Syndicate accuses INEM of not having actioned suitable emergency transport in time
An 11-month-old baby in a critical condition died in Portimão hospital on Friday, after waiting six hours to be transported to a pediatrics intensive care unit.
Reports from Lusa news agency explain that the INEM pediatric inter-hospital transport ambulance (TIP) that technically should have been able to pick the infant up from Portimão Hospital and deliver him to a pediatric intensive care unit was “inoperable due to the lack of a doctor”.
An alternative TIP – attached to Lisbon – was “ occupied in another mission of medical emergency”.
The decision was made to airlift the baby by helicopter to Faro to ensure that he was stablised ahead of an eventual transfer to Hospital de Santa Cruz, in Lisbon, but as this solution was underway – with the baby in transit to Loulé, where the helicopter was waiting for him – the child’s condition worsened, involving a return to Portimão hospital where he later died, explains Correio da Manhã.
According to local reports, in all six hours passed between the initial request for pediatric inter-hospital transport at 2.18pm, and the child’s death.
A note issued by INEM has stressed “the efforts of professionals from Portimão hospital and the institute (…) INEM deeply regrets the outcome, and addresses sincere and heartfelt condolences to the baby’s family”.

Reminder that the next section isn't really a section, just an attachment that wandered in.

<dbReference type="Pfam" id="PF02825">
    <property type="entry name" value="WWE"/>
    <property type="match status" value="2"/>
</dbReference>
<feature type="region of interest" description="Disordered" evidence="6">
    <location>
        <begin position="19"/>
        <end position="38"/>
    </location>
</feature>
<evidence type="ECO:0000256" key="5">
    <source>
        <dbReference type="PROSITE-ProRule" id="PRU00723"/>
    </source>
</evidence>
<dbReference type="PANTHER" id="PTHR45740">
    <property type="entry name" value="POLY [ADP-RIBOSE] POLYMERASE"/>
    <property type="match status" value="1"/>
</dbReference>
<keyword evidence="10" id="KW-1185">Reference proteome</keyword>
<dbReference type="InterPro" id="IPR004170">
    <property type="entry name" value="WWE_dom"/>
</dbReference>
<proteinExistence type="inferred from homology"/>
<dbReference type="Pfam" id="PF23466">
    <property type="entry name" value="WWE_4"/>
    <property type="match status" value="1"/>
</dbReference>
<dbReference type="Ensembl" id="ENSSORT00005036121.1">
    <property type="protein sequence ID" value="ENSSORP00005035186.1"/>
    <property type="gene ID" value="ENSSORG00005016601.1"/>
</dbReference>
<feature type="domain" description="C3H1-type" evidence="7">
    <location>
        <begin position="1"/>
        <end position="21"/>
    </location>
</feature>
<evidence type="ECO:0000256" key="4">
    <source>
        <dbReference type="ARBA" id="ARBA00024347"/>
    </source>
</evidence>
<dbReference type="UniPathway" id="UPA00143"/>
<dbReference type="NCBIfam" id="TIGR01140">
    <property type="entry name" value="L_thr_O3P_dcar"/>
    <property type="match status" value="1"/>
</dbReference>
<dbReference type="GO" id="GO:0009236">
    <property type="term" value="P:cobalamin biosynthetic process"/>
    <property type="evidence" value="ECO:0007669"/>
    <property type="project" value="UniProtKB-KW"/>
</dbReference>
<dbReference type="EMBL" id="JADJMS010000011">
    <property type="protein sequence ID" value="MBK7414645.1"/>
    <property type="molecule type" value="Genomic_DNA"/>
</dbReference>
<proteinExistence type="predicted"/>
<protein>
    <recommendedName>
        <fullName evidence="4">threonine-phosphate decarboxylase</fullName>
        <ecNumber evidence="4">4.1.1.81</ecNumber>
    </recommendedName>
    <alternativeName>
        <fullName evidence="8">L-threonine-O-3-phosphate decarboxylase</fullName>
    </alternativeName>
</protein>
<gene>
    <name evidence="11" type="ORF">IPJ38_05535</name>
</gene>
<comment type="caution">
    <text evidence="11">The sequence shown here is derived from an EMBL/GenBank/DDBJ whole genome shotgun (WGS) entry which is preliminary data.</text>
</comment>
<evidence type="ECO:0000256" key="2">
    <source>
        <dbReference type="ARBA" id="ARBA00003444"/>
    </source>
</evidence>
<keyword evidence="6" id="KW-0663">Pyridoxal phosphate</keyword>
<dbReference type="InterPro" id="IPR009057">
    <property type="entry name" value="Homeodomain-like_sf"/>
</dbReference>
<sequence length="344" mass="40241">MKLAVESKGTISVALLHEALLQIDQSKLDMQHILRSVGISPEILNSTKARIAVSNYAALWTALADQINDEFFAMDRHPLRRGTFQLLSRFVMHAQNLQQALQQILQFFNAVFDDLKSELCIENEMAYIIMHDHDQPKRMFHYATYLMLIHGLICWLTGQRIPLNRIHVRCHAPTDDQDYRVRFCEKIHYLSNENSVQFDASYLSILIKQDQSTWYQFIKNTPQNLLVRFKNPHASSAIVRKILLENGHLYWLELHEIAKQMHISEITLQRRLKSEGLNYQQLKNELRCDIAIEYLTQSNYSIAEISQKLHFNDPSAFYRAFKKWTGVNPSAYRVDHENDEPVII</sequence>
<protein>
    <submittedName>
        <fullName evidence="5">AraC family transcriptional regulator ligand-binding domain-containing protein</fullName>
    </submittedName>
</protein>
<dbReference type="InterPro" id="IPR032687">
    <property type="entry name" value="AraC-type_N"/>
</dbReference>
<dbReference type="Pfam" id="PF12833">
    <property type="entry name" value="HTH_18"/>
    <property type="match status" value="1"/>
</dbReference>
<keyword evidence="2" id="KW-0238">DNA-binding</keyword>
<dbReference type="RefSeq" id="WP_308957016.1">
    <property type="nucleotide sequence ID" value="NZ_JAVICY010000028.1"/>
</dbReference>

The child’s parents have received psychological accompaniment, from the hospital. But STEPH, the union of pre-hospital emergency technicians, has amplified the tragedy by accusing INEM of “mobilising inadequate means”.
Says SIC Notícias, the union believes that activating a helicopter with a conventional medical team (not one specialising in pediatric emergencies) “decreased the chances of the baby’s survival”.
CHUA, the Algarve university hospital board “guarantees that everything was done” to avoid the child’s death.
So far, there is no reference in any reports to an inquiry being held.
Roque da Cunha, president of the Independent Syndicate of Doctors has told Correio da Manhã that in his opinion, there is “urgent need for a rigorous inquiry” because “there were various circumstances” involved, in a situation that is “very serious”.
The baby’s health emergency appears to have been triggered by a form of pericarditis. Says CM: “The baby was the victim of fluid accumulation between the membranes surrounding the heart, known as pericardia. Due to the limited space, the accumulation of fluid causes increased cardiac pressure and possible tamponade” (pericardial tamponade being a situation that can rapidly progress to circulatory shock and even cardiac arrest).
The paper also refers to the child having been of “foreign nationality”.